Memory Makers pairs Holocaust survivors with artists and filmmakers

Memory Makers pairs Holocaust survivors with artists and filmmakers

Fiona Green is a features writer

Bettine Memory Makers meeting
Bettine Memory Makers meeting
Bettine Memory Makers meeting
Bettine in a Memory Makers meeting

A special ‘Memory Makers’ project launched on Monday by the Holocaust Memorial Day Trust pairs seven British artists with genocide survivors living in the UK.

The aim of the project, in which the survivors’ stories will be interpreted and retold in poetry, sculpture, ceramics, illustration and collage – is to shed fresh light through art on all the horrors and consequences of the atrocities they faced.

Fiona Leckerman joined a planning meeting between Holocaust survivor Bettine le Beau, artist Martin O’Neill and filmmaker Andrew Griffin

Bettine Le Beau’s incandescent smile radiates with happiness as she sits at her dining table with illustrator and collage artist Martin O’Neill and film maker Andrew Griffin.

Underneath her youthful exuberance lies an astonishing story of escape.

The dazzling 82-year-old, who is a former Bond Girl, artist, author and speaker, is a Holocaust survivor. This is the first meeting between Bettine and the two artists who will collaborate to create a piece of artwork inspired by her life.

O’Neill and Griffin plan to create their piece as a free-form response to this meeting with Le Beau.

The way O’Neill works is to collect information, explaining that “I’m really interested in possessions, mementos and objects that can be metaphors for other stories,” he says.

18 bettine
Bettine Le Beau and artist Martin O’Neill at their meeting to discuss the ‘Memory Makers’ project

Pointing at the scrapbook that rests on the table, he describes how he has already taken photographs of its contents. He enthuses: “This is an amazing opportunity because it’s so real. I haven’t got to meet and speak to and understand anyone who I have made art about.”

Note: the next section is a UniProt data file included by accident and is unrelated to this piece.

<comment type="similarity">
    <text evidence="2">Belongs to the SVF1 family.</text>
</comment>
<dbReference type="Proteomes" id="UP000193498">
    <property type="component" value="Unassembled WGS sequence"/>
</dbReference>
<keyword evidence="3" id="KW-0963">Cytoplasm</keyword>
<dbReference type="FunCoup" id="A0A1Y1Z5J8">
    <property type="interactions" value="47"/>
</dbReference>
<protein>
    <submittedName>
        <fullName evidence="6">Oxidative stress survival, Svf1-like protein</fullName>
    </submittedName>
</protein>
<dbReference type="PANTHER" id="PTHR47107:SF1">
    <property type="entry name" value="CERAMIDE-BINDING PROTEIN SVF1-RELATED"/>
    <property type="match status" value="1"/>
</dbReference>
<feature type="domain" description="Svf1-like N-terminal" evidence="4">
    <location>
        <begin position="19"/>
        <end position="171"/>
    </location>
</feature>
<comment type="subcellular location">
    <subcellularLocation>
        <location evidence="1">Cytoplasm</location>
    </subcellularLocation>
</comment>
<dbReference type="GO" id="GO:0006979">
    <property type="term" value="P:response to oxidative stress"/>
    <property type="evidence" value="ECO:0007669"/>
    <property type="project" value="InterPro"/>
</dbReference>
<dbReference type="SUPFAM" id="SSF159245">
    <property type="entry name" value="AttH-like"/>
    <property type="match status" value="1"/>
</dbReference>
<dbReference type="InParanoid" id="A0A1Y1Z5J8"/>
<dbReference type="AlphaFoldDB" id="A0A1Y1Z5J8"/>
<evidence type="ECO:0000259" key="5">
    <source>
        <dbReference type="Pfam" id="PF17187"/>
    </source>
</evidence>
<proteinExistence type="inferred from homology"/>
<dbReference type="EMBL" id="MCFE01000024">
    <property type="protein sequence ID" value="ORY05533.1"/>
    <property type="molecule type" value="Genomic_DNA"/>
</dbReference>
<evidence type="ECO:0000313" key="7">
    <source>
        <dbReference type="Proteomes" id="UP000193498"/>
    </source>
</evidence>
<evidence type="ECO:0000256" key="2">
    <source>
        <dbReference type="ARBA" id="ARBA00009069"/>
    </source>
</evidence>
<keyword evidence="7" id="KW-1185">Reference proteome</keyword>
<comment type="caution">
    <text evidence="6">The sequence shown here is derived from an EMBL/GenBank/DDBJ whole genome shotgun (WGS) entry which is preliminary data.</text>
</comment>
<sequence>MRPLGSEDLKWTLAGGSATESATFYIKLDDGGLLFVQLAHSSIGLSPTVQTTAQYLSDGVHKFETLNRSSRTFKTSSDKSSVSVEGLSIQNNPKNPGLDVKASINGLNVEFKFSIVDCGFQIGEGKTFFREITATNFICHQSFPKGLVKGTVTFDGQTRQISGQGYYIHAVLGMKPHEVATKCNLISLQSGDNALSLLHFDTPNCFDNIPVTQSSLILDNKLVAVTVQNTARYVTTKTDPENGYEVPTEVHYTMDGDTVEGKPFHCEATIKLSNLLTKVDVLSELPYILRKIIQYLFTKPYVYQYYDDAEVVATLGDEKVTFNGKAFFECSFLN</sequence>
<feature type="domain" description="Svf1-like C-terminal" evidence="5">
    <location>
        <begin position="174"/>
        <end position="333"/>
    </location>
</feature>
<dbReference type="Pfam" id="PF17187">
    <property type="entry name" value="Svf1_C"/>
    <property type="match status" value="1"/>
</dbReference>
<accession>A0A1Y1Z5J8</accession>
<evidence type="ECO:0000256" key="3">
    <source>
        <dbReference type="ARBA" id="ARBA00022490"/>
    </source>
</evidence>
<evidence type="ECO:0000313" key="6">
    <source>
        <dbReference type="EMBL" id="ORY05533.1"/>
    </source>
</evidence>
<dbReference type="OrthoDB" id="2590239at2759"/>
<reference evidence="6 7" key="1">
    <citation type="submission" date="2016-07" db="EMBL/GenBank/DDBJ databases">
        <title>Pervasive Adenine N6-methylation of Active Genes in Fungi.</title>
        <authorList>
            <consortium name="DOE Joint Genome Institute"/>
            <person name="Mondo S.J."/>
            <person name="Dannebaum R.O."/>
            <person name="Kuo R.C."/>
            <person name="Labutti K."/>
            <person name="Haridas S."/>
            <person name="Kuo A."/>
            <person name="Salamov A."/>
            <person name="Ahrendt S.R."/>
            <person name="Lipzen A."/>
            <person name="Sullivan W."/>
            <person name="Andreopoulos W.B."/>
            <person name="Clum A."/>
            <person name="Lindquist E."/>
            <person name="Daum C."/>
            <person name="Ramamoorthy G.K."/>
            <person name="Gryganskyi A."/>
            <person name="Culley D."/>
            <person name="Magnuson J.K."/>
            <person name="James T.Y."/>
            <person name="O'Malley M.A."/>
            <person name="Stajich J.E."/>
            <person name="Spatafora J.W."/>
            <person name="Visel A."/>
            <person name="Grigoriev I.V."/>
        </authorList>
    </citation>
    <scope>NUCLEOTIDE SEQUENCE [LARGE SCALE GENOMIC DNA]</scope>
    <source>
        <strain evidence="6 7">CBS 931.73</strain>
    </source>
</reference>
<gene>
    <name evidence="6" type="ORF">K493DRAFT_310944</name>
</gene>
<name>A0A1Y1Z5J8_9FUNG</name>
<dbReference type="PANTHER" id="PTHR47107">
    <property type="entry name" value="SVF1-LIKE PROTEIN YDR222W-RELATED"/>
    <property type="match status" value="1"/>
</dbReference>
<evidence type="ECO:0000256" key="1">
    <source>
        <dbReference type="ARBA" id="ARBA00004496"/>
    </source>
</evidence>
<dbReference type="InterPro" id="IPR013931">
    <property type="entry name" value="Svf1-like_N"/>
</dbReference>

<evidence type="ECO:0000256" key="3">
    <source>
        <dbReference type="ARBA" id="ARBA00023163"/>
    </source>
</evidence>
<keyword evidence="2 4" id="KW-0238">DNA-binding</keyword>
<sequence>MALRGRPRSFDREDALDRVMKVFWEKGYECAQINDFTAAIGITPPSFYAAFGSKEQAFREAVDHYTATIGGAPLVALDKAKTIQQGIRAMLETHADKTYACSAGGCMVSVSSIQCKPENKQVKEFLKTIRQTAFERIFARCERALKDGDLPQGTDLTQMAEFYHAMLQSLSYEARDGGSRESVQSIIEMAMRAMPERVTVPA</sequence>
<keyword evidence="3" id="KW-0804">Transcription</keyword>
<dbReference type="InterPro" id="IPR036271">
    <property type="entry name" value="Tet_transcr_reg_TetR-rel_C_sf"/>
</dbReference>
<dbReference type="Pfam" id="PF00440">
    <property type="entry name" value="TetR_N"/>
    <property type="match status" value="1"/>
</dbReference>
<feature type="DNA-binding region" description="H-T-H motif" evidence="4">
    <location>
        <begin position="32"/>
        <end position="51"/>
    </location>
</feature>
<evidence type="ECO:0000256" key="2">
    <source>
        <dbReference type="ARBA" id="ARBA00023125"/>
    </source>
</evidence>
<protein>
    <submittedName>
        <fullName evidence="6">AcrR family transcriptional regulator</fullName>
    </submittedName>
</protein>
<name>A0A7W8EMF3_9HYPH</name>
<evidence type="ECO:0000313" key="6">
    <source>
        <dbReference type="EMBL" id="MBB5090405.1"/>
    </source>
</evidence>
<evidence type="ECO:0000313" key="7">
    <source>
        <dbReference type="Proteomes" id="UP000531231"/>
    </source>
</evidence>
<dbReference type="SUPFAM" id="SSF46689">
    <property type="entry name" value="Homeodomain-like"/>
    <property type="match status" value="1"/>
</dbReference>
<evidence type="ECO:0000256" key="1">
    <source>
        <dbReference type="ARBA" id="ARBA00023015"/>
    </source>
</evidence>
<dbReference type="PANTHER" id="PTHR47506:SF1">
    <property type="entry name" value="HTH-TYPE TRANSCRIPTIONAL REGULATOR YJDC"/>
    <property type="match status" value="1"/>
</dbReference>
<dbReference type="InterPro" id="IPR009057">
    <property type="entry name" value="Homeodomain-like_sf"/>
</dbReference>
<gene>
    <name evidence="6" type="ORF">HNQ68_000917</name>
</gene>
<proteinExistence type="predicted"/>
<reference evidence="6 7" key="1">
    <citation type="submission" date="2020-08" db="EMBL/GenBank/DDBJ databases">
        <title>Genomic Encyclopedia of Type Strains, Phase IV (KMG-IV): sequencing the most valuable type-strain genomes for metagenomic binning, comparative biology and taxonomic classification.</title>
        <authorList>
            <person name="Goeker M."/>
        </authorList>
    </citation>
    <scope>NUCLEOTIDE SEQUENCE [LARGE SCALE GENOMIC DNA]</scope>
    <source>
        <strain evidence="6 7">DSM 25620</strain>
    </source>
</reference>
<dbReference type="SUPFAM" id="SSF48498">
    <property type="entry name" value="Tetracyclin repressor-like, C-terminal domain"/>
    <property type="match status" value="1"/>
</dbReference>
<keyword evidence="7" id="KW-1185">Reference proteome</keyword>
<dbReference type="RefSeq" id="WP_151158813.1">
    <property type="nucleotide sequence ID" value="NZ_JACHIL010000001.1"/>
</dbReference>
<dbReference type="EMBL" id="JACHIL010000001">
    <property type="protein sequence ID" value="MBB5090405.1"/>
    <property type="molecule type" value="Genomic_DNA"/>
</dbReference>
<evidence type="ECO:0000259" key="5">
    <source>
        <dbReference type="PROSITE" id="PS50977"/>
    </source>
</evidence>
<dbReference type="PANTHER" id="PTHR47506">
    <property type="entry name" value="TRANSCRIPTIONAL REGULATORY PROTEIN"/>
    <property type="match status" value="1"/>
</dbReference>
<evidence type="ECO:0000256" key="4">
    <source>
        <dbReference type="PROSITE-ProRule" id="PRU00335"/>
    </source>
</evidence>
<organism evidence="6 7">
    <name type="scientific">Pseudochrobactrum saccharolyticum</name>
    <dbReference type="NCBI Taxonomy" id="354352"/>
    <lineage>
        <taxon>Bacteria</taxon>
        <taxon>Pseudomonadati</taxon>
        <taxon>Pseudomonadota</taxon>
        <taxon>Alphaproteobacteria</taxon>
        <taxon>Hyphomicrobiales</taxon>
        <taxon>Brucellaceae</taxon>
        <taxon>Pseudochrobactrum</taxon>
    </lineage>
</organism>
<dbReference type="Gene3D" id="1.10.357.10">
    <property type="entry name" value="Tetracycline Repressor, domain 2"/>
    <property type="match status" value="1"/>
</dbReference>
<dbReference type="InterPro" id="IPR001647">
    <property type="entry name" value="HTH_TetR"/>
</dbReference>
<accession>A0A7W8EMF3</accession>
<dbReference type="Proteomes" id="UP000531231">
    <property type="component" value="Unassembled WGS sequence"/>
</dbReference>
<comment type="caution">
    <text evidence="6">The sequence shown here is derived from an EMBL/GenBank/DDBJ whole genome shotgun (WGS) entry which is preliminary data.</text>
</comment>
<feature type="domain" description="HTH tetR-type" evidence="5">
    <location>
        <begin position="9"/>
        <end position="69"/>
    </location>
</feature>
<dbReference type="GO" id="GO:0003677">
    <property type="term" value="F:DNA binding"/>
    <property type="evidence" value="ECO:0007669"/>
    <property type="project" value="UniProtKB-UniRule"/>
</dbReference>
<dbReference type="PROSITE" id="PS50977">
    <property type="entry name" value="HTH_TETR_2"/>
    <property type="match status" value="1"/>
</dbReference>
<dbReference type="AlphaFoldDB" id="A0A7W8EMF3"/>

Griffin describes how it made sense to team up with O’Neill to produce “something that illuminates the energy and light and positivity that comes out of Bettine’s life story”. And it is this story that she begins to relay.

Born in Belgium, Le Beau was taken at the age of eight with her mother and brother to a concentration camp in France. One night an undercover agent from the Oeuvre de Secours aux Enfants (OSE) entered Camp de Gurs and declared in the women’s barracks, “I can save 10 children tonight.”

Le Beau remembers: “Nearly all the mothers said ‘No. Where I go, my children go. I don’t want to be separated.’ But my mother was different. She said ‘Yes take them both but I want to be sure that if I ever get out of this hellhole, I should know how to get in touch with my kids’.”

Upon her escape, Le Beau found herself sleeping on fresh crispy white sheets, a sharp contrast to the concentration camp sack bed made of straw. It is a memory she carries to this day.

She had lice, she wet the bed and she had no friends. She wished to rejoin her mother in the camp but the OSE moved her in to hiding on a farm in France where her name was subsequently changed to Betty Frickler.

She was told: “Never never, not even if someone is really nice, say you are Jewish.” She adds: “So now, I tell all my friends I don’t want to have any secrets. These things stay.”

After five and a half years, she was reunited with her mother and joined her father in London.

She says: “When my brother took me to my mother, it was like I never left.” When asked if she feels her traumatic childhood has impacted her life, she says not: “I think it was because of my positive attitude I didn’t suffer as much as the others. When the other children were crying that they would never see their parents again, I said I would.”

She tells how her mother told her she was a lucky girl and it was this self-belief that gave her strength. Of her Jewish Identity, Le Beau says: “I’m more Jewish. I feel so Jewish.”

She attributes this to her continued use of Yiddish, which she speaks at a weekly group meeting where she trawls through Jewish News and picks out stories to discuss with her friends.

The meetings affirm for her that she no longer has to change her personality, as she did on the farm in Switzerland, but she can be free to be her luminous happy self. It is no doubt this, along with her zeal, that O’Neill and Griffin will seek to evoke in their collective project. The finished pieces of art will be publicly unveiled online at in January.

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